United States of America, Appellee, v. Chris Bald Eagle, Appellant, 997 F.2d 1234 (8th Cir. 1993)Annotate this Case
Mitchell C. LaFleur, Rapid City, SD, argued, for appellant.
Steven D. Rich, Rapid City, SD, argued (Kevin V. Schieffer and Steven D. Rich, on the brief), for appellee.
Before RICHARD S. ARNOLD, Chief Judge, JOHN R. GIBSON, and FAGG, Circuit Judges.
Having entered into a plea agreement, Chris Bald Eagle signed a statement of factual basis and pleaded guilty to sexual abuse. See 18 U.S.C. §§ 1153, 2242(1) (1988). In his statement, Bald Eagle admitted he drove a sixteen year old girl three miles out of town against her will and stopped the car. The girl struggled and managed to exit the car, but Bald Eagle grabbed her hair, threw her to the ground, and had sexual intercourse with her. At sentencing, the district court increased Bald Eagle's base offense level for use of force and for abduction. See U.S.S.G. §§ 2A3.1(b) (1), (b) (5) (Nov. 1, 1991). The district court refused to give Bald Eagle a downward adjustment for acceptance of responsibility because at his presentencing interview Bald Eagle denied committing the crime and at sentencing Bald Eagle denied using force or abducting the girl. See id. § 3E1.1. Bald Eagle appeals his sentence. We affirm.
Bald Eagle contends the district court erroneously increased his base offense level for use of force and for abduction because U.S.S.G. §§ 2A3.1(b) (1) and (b) (5) do not apply to the crime of sexual abuse. Bald Eagle argues these increases apply only to the offense of aggravated sexual abuse under 18 U.S.C. § 2241. We disagree. Guideline section 2A3.1 applies to both § 2242 and § 2241, and nothing in the guideline or its commentary limits the increases for use of force and for abduction to a defendant convicted of aggravated sexual abuse. Thus, we conclude the district court correctly interpreted and applied the guideline to increase Bald Eagle's base offense level.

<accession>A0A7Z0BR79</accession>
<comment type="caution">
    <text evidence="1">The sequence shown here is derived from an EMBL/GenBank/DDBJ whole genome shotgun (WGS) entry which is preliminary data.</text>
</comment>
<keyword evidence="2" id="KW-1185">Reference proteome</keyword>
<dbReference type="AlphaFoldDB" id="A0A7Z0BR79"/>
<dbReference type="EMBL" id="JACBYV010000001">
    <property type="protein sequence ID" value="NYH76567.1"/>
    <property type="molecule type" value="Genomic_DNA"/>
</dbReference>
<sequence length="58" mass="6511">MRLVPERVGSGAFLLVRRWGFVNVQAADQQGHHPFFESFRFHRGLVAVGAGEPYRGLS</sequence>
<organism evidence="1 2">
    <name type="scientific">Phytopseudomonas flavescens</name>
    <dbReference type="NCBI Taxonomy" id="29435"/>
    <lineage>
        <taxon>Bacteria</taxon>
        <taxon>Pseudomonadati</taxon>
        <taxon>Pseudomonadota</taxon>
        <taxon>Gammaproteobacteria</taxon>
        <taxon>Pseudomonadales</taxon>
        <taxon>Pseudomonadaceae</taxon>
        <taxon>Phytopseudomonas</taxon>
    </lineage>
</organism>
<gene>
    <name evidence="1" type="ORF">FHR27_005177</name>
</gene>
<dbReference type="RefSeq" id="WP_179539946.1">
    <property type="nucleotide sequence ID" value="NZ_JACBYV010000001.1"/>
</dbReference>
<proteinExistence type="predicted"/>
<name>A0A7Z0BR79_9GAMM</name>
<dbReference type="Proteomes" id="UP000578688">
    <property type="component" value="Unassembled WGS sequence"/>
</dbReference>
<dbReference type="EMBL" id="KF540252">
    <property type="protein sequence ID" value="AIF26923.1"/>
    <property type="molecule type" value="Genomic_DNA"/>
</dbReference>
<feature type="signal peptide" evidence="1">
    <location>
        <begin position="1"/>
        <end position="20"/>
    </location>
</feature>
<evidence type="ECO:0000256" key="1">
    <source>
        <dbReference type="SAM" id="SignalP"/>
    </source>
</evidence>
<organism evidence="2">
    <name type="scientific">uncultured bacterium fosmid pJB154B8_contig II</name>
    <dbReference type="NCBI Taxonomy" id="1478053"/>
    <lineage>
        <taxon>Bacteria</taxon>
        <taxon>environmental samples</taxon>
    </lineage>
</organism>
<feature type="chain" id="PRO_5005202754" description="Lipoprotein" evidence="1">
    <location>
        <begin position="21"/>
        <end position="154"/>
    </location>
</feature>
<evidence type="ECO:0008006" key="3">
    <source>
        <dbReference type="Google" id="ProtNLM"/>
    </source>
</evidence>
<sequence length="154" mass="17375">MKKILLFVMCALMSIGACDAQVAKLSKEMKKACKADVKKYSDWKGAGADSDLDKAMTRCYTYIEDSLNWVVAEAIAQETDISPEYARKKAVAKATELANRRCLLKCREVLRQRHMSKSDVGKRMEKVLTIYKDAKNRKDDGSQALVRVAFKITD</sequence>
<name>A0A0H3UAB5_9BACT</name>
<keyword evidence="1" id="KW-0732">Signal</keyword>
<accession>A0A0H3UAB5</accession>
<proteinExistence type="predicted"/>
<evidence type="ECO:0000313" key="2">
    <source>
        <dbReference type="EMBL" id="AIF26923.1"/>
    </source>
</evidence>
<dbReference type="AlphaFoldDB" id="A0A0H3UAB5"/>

Bald Eagle also contends the district court may not deny him a reduction for acceptance of responsibility based on his denial of guilt at the presentencing interview because his attorney was not present. We disagree. Bald Eagle's statements at the interview and at sentencing amply support the denial of the reduction. See United States v. Drapeau, 943 F.2d 27, 28-29 (8th Cir. 1991). Bald Eagle has not alleged or shown that he requested his attorney's presence or that his attorney was excluded from the interview. See United States v. Tisdale, 952 F.2d 934, 939-40 (6th Cir. 1992). Thus, we conclude the district court's decision to deny the reduction was not clearly erroneous. United States v. Lublin, 981 F.2d 367, 370 (8th Cir. 1992).
Accordingly, we affirm.